Random Newsbytes: Next: the conversational interface?: Challenges remain
in improving how a computer handles a dialogue
Copyright 1997 The Bangkok Post
Computer users have largely shifted from a command line interface to a graphical user interface,
using a mouse to move around the screen and clicking on icons to "launch" programs.
Making this possible have been the rapid advances in processing power and the steady drop in the
cost of computer memory and storage. Ten years ago, Windows/286 showed the direction, but Windows
ran like treacle on 286 machines of that era.
Even the Intel 80386 processor, the newest chip on the block a decade back, did not really have
enough power for Windows, and it took the 486-based machines to enable Windows 3.x to really gain
its commanding footprint on the desktop.
Similarly, today you can talk to your PC.
Dragon Dictate is one popular PC application, while IBM has good solutions. These systems can
be trained to enhance their understanding of a user's commands, but are sensitive to the
microphone used and occasionally require a specific sound card.
We are still at the pioneering stage with PC-based voice recognition software: if the user
cooperates and is patient, it can usually be "made" to work.
However, Intel and Microsoft have both stated that the "human interface" will drive sales of
future generations of microprocessors and of software applications and the continuing miniaturisation
that is giving us faster chips and more memory per square inch will enable this.
MIT Computer Science Laboratory's Associate Director Victor Zue explained to delegates at the
Fourth Natural Language Processing Pacific Rim Symposium in Phuket last week that this and two
other factors were driving what he called the "conversational interface," which he said was "inevitable."
One underlying fundamental is "the human desire to communicate," while the other -- in addition
to miniaturisation -- is the increased connectivity and networking that is occurring, such as over
He demonstrated live to the audience one such manifestation of the conversational interface, using
a telephone handset as the "client". Dialling up MIT in Cambridge, Massachusetts, Prof Zue spoke to
a computer called "Jupiter".
He asked for a weather forecast for the Cambridge area. Then he asked it how many cities it knew in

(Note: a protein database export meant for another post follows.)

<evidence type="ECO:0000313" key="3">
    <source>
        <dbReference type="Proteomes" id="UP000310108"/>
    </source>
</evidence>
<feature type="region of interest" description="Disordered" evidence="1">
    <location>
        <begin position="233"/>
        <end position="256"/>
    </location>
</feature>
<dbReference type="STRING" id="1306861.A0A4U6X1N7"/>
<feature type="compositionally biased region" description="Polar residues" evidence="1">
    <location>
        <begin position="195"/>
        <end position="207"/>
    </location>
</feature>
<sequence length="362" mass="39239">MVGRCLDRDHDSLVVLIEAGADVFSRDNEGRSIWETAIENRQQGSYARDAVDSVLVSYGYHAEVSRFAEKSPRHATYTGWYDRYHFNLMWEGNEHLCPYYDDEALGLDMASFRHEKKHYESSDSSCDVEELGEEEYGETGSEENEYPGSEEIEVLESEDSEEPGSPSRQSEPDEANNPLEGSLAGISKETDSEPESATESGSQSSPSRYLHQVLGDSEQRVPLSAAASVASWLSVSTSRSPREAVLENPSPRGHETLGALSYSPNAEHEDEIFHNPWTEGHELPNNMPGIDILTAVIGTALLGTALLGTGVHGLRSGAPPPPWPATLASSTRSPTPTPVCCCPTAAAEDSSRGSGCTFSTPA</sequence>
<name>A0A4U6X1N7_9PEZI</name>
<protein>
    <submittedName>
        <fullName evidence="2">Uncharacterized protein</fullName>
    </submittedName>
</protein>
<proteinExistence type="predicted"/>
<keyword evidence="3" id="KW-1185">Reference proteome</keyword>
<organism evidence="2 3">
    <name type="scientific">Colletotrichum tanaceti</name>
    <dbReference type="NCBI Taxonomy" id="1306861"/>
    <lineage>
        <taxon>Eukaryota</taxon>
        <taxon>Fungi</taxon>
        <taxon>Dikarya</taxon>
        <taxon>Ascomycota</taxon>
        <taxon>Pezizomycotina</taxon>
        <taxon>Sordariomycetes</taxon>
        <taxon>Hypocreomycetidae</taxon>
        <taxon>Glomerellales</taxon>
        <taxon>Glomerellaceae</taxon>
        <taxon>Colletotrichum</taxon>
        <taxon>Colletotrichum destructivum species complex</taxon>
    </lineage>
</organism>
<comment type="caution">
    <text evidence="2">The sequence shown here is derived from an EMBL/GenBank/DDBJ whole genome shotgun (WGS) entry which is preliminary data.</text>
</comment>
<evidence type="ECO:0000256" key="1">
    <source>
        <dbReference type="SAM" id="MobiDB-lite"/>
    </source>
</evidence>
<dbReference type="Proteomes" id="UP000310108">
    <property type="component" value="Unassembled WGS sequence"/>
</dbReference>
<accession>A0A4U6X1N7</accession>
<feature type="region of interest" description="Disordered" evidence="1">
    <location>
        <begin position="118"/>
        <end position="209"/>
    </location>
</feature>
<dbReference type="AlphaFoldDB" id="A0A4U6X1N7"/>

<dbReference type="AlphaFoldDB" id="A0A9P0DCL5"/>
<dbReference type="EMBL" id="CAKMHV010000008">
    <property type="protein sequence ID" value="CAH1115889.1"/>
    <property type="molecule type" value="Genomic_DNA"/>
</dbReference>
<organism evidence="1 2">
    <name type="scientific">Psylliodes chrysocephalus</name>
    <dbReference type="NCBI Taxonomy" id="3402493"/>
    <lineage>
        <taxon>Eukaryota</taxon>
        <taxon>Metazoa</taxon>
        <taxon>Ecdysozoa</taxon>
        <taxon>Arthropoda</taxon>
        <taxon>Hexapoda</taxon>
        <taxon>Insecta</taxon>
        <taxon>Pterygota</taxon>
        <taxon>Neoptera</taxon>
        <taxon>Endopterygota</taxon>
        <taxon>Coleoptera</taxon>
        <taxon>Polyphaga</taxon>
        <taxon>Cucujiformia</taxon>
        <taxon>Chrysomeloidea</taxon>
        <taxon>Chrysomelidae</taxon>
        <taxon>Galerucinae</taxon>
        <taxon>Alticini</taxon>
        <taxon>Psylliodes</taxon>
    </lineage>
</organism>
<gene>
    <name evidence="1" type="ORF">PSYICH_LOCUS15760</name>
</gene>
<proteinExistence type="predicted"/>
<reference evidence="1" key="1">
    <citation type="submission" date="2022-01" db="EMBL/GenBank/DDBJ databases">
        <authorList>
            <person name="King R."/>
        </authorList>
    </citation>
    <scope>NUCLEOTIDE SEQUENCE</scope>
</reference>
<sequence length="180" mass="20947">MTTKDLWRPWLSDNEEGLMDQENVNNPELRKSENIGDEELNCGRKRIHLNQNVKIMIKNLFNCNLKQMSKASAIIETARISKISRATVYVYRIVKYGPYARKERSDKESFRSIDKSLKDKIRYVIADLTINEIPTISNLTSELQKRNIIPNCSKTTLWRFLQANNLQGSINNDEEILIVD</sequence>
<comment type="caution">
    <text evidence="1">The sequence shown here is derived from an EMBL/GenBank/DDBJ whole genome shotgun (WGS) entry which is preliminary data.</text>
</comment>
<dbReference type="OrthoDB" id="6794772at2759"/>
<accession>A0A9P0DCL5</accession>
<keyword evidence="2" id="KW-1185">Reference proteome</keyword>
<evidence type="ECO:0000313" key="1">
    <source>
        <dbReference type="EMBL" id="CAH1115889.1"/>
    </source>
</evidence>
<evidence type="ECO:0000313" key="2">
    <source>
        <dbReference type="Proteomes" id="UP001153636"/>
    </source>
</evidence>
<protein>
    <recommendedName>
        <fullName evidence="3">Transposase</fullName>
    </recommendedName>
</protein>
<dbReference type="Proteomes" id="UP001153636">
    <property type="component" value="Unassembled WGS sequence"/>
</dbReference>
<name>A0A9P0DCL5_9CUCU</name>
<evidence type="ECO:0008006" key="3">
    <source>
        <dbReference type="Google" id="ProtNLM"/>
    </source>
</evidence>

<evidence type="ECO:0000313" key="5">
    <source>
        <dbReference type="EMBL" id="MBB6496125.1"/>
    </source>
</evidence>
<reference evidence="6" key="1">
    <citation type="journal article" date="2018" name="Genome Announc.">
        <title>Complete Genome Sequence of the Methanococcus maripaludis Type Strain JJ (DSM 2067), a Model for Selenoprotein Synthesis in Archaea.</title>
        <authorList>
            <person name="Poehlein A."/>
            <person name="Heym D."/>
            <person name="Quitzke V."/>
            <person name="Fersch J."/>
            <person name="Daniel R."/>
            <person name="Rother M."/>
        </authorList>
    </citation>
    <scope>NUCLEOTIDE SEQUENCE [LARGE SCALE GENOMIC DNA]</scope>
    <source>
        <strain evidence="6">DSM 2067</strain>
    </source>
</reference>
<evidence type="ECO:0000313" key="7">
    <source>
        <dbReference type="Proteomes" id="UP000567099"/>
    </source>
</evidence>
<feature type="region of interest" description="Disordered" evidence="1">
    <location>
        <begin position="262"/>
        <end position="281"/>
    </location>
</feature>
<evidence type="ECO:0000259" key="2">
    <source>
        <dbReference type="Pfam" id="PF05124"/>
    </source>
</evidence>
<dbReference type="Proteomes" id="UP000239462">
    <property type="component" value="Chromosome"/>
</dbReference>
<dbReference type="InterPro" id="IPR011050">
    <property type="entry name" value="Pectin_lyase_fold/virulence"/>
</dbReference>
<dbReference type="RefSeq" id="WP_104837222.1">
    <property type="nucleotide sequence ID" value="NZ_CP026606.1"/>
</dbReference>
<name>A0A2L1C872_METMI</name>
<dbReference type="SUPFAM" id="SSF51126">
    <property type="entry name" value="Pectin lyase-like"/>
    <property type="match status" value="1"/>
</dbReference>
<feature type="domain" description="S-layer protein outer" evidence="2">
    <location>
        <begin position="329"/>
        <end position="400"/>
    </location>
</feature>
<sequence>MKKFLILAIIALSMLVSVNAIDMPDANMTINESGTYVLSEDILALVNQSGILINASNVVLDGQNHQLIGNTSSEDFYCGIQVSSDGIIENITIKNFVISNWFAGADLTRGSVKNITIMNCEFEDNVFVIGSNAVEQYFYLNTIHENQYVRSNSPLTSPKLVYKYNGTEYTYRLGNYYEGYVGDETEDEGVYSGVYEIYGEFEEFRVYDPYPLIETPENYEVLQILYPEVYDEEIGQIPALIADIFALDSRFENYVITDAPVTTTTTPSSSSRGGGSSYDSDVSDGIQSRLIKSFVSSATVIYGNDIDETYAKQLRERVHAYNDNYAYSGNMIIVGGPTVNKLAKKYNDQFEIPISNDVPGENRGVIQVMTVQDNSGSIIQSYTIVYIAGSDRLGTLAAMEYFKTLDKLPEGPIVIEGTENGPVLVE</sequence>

Thailand. The response was "I know one city in Thailand ... Bangkok." Prof Zue asked for forecast
for Bangkok, and got an immediate response over the telephone from the MIT computer.
This demonstration of conversational access to online information or services clearly shows that it
can be done today, although Prof Zue explained that the "expertise" demonstrated was limited to a
certain narrow domain of knowledge, that is where both the questions expected and the answers are
fairly limited in scope.
Other such "domains" that have been developed today can be to handle other on-line enquiries such as
about movies that are showing, restaurants or job opportunities.
Also demonstrated was "virtual browsing" using a conversational interface, whereby information was
requested verbally and a computer looked it up on the Web and presented the responses on a computer
Queries could be made regarding the information displayed, and the responses again appeared on the
screen in text mode.
There are clear opportunities for such services once the technology -- "where much research remains
to be done" -- becomes more sophisticated, and then computers will appear in places that they are not
They will also be accessible with a telephone call and the ability to process or understand words
spoken over a telephone, and consequently of lower quality, was important, he said.
The model that MIT foresaw was a distributed one, with servers that each focussed on domains of
knowledge which could be added to a system incrementally. The ability to deal with continuous speech
and by unknown users was important, while the vocabulary should be 1,000 words or more.
Importantly, processing should be in real time, meaning instantaneously, and the system should operate
on standard platforms, he said.
Multiple languages can be catered to, both in terms of the responses as well as for the questions --
and such systems can even be used as a language learning system, Prof Stephanie Seneff, also of the MIT
Computer Science Lab, explained.
And, if PC users who dabbled in Microsoft Windows on a 286 machine 10 years ago spent more time
looking at the hourglass symbol than they cared to, speech processing and recognition 10 years ago
was much further behind.
Prof Seneff recalled how you could input a sentence and go away and make a pot of tea or go off to
lunch, as it would take up to 20 minutes for a computer a decade ago to process this information
and respond to it.
Challenges remain, and issues include designing a system that can learn new words, since languages
are dynamic, as well as in improving how a computer handles a dialogue remain. Such a system should
not be completely passive, nor should it be too assertive.
In a conversation such as a telephone enquiry there is a lot of "back channel" or very short dialogue
(such as "yes," or "umm", and 80 percent of remarks contain less than 12 words, Prof Zue explained.
It is reassuring that research institutes around the world, including several universities here in
Thailand as well as event organisers, the National Electronics and Computer Technology Centre (Nectec),
Kasetsart University and the Asian Institute of Technology, are addressing these issues.
And, as such, I can be fairly confident of making the prediction that in 10 years from now we will
be talking with computers a lot -- the key question is, if the "conversation" is over a telephone,
"will we realise that it is a computer or a real person at the other end or not?"
*Tony Waltham is Editor of Database.